ESPN3 has been showing most of the subdivisions so far (except for the early subdivisions of L5 gymnasts, which are fun in and of themselves—except when they get 4.00 off for having too few skills in a beam routine and you’re like, “JUST DO A CAT LEAP!”). All the remaining finals will also be streamed on ESPN3.
B. Verify yourself before you wreck yourself
The latest USA Gymnastics “this is normal…what?” verification competition is already upon us, this one held at WCC and used to decide the six-member team for Pac Rims.
The verification will be conducted in two parts—the first part on April 7 at 6:30pm ET and the second part on April 8 at 11:00am ET. The second part will be followed by the announcement of the Pacific Rim team at 2:00pm ET. Yes, that means the first part will directly conflict with NCAA regionals, which is not cool and obviously just an elaborate scheme to make sure I’m not watching. Which I will not be. Regionals wins. Get in line, elite.
Notable absences from this verification (which just means that they’re not going for the Pac Rim team, not that they’re necessarily injured or anything) include Ragan Smith, Emma Malabuyo, Jade Carey, Riley McCusker, and Trinity Thomas.
Pretty much all the other main ones will be participating here, including the return of Gabby Perea whom we haven’t seen in a while, as well as a few more juniors than last time because juniors have to make up at least half of a Pac Rims team.
The verification will once again be streamed, so we’ll see if a few more people allow themselves to be seen in public this time, or if gymnastics is still a secret.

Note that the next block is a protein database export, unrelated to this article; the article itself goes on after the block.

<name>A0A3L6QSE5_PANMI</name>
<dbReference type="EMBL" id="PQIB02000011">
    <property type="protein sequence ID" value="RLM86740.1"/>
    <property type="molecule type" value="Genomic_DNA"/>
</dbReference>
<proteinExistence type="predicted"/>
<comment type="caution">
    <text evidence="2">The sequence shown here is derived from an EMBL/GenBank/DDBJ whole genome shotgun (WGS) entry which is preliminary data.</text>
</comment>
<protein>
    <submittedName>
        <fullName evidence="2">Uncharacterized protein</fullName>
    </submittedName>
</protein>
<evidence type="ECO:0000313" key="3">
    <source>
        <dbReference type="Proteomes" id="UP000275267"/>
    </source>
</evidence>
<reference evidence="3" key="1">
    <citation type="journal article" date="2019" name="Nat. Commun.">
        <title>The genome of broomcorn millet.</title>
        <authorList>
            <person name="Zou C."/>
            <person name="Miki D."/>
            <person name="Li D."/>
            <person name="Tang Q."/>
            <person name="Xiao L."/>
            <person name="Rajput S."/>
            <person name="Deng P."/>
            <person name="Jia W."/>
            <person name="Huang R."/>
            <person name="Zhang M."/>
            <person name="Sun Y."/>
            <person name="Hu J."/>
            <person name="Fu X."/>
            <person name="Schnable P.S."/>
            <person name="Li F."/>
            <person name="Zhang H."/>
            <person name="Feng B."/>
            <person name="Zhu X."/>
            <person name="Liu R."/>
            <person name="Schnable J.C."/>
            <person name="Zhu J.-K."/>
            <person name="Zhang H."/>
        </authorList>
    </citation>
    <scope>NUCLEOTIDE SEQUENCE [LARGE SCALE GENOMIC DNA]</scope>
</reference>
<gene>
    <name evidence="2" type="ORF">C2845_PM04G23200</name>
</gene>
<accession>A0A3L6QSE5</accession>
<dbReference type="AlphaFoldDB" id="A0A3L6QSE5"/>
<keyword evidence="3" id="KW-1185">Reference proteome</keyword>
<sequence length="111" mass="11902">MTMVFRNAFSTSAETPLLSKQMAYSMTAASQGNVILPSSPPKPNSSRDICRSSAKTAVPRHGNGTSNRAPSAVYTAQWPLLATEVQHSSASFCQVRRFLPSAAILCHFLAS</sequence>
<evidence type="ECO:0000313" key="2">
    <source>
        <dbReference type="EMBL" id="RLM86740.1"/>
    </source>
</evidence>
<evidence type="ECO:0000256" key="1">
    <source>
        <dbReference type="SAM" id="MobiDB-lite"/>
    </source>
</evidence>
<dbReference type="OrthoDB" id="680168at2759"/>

If you’re keeping up with what hot water USAG is in this week, the OC Register has two pieces about non-disclosure agreements and aggressively not caring about horrible gymnast abuse.
Remember like 30 seconds ago when Kerry Perry told the Senate that USAG doesn’t use non-disclosure agreements, except for that one time with Maroney and exactly no other times? USAG’s attempt to wriggle its way out of this one will be fun to watch in the coming weeks. Did I say fun? I meant a;lkdsfhj;laksdjf;lasksdhjh;ljashdf.
USAG says they did not lie to Congress because they were asked about use of NDA's in investigations, NOT
settlements. Will Congress agree considering yesterdays OCRegister story revealing 3 NDAs (including Maroney's)? State & criminal's name redacted to protect victims. pic.twitter.com/0nTEm6Td99
— GymCastic (@GymCastic) April 6, 2018
D. Oh, Georgia
Georgia can’t catch a break this year. Senior Lauren Johnson tore her Achilles in practice
— GymNewstics (@gymnewstics) April 6, 2018
So, word on the internet street is that Lauren Johnson tore her Achilles. Dear dear. Johnson was no longer in the bars lineup, but this would put Georgia back down to five vaulters with Oakley, Arnold, Vega, Dickson, and Snead, which makes the vault prospects quite a bit rougher than they were before.
It’s the Geddert and Karolyi Rage-O-Meter special this week as we take on all the horrible things John Geddert has done, as well as the bonkers Karolyi depositions from May 2017. Whooo boy.
We finish with previews of regionals and the CWG, and feedback about nightmare award ceremonies, in order to cleanse the palate.
F. Beam routine of the week
The most famous beam routine in the world this week belongs to exactly 1 second of Simone Biles doing gymnastics.
Because of “LOOK OVER HERE AT THE SHINY,” USAG did an instragammity today of Simonay Biles’ current progress in her training, and it’s obviously excellent.
On beam, we see a fab bhs + loso + loso series, along with that damn barani and a wolf turn 3.5 for some reason that may or may not have been an accident.
I say that because wolf turn difficulty is capped at three turns, so anything more than that is not credited as a different skill.
Beyond beam, we see Simone do an Amanar (into the pit with a mat) that already looks pretty realistic and a Maloney on bars. So she’s going to be fine.
The time frame for her summer return looks believable based on these little bits of training.